The Mountain View–Los Altos School District revised its sexual harassment policies on Monday, October 25; changes encompass what classifies as sexual harassment, how to file harassment reports, gender-inclusive language, new staff training requirements and updated staff contact information.
The revisions follow the U.S. Department of Education’s decision on Wednesday, May 20 of last year to include sexual harassment under Title IX, a law prohibiting sex-based discrimination in federally funded schools.
“This batch of updates is mandatory and the language isn’t developed by us locally,” Board of Trustees President Fiona Walter said. “For this reason, public input wasn’t part of the process. We presented them publicly at our previous meeting before approving them to give the community or others that might be interested plenty of time to review them.”
Sexual harassment must take place in an educational program or activity to be reported to the District; off-campus incidents may be considered if the District decides that they generate a “hostile school environment” for the affected parties. Following the update, the respondent must also be attending an MVLA school.
The new policy defines discrimination based on pregnancy or related medical conditions as reportable sexual harassment, along with discrimination based on sex, gender, gender identity, gender expression or sexual orientation. Stalking, domestic violence and dating violence are other new additions to the reportable sexual harassment examples defined by District policy.
Existing support systems for victims — which include free counseling, modifying work or class schedules, campus escort services and mutually restricting contact between the affected parties — will not be affected. Faught says that the new policy will contribute to a more “formal investigation” as each role has to be performed by a different individual, involving more District staff in the process.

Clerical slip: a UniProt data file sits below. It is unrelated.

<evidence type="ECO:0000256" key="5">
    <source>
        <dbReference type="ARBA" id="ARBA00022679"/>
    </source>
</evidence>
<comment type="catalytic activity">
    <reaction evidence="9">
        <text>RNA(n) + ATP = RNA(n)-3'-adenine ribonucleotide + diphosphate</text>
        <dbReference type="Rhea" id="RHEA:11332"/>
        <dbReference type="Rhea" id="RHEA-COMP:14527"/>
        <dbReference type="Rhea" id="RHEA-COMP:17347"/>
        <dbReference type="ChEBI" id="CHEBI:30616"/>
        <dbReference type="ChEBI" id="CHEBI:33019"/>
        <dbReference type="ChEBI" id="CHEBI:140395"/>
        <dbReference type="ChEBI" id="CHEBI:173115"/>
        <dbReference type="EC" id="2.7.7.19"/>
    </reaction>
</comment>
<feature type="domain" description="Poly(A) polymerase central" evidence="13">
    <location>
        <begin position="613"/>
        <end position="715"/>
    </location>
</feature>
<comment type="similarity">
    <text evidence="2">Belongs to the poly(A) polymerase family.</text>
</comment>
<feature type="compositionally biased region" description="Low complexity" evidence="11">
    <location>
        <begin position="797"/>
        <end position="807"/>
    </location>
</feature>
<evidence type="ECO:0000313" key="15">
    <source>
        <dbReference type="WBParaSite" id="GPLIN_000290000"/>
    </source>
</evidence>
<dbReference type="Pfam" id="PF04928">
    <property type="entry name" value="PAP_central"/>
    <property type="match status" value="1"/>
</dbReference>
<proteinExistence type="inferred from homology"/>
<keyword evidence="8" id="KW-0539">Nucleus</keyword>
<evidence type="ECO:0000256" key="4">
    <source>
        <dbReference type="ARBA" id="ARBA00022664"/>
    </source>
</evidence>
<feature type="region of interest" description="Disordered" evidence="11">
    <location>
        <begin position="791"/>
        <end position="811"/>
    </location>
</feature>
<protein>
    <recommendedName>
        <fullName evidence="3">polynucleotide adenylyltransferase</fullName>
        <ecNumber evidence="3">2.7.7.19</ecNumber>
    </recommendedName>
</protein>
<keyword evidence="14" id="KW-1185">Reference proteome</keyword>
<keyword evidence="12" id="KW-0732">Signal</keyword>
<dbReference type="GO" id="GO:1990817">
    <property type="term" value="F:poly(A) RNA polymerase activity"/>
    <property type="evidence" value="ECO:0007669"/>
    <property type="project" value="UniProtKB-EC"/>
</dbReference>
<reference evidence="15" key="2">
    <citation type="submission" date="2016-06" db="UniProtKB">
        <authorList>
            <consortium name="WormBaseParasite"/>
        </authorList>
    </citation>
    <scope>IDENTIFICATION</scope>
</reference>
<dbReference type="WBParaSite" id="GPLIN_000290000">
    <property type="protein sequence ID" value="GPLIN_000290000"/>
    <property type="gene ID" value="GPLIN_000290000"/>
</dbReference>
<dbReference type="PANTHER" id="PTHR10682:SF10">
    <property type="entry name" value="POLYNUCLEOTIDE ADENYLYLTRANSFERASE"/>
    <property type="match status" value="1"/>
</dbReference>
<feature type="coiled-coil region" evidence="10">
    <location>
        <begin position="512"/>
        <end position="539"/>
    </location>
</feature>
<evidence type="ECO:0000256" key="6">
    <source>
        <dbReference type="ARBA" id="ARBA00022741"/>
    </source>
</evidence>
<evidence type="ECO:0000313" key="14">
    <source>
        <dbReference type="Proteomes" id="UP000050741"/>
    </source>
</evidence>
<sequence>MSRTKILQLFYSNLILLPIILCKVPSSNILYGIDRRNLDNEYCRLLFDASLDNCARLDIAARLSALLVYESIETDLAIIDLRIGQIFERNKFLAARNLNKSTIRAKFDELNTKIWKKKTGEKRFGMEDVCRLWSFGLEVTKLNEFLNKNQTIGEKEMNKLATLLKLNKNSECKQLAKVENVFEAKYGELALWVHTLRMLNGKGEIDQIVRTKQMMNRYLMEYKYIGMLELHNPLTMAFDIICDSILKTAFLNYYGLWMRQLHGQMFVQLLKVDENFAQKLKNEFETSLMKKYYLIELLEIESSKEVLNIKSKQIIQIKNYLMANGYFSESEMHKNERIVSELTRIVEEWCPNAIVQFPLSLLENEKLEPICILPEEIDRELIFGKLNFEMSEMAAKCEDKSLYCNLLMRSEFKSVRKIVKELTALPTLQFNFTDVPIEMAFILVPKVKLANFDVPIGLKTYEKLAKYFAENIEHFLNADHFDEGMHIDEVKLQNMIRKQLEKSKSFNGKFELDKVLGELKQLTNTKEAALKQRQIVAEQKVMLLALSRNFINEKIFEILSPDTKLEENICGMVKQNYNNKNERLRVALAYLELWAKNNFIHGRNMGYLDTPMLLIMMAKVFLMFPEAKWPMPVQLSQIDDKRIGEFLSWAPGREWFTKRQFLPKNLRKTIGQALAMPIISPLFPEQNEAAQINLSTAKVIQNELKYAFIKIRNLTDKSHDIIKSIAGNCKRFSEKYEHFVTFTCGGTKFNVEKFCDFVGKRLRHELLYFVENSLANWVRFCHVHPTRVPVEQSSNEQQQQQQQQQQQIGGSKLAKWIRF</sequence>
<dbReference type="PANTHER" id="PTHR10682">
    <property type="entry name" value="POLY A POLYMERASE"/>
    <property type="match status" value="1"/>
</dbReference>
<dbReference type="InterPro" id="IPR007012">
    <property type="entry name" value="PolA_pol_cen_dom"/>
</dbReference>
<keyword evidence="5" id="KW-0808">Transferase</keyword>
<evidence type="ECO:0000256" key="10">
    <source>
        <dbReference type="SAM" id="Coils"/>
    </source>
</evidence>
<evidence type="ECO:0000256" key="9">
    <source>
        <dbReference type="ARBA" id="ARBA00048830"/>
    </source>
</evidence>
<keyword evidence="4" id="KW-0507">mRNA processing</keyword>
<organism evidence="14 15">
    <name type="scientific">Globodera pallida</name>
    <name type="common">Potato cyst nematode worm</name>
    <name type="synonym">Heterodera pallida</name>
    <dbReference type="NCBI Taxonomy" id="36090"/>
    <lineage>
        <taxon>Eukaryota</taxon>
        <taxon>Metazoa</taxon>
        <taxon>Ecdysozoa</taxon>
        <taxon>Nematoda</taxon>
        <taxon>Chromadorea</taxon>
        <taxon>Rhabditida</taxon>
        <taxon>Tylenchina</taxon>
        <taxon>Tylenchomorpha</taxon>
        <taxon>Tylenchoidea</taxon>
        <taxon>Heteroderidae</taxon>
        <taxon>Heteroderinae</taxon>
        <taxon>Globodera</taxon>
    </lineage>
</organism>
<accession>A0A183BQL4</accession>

To account for their greater participation in the reporting procedure, all staff will be required to complete a training program reviewing what constitutes sexual harassment, procedures for reporting or filing complaints, how to manage an unofficial complaint and how to avoid biased investigation.
Parents, students or third parties should report instances of sexual harassment to a teacher, principal or Title IX Coordinator Leyla Benson — a role designated specifically for implementing new regulations and coordinating investigations.
After students and parents or guardians submit an unofficial verbal report, they may file a formal complaint with the Title IX Coordinator so the allegation can be addressed through official procedures. If the victims’ safety is threatened, the Title IX Coordinator can file a formal complaint at their own discretion even if the victim decides not to, although the victim will be given notice if this occurs.
Within 10 business days, the District will contact compliance officers associated with the Police Department to provide a fair investigation; the results of the investigation will inform the District’s written decision, released within 60 business days from the complaint being received. It will also help the District decide whether disciplinary sanctions such as suspension are appropriate.
“I don’t anticipate any changes to reporting or awareness as a result [of these revisions],” Walter said.
Posters displaying the Title IX Coordinator’s contact information at (925) 788-3038 and [email protected], the procedures for reporting sexual harassment, the rights of the involved parties and the responsibilities of the school will be posted in all on-campus bathrooms and locker rooms in order to keep students informed of their options.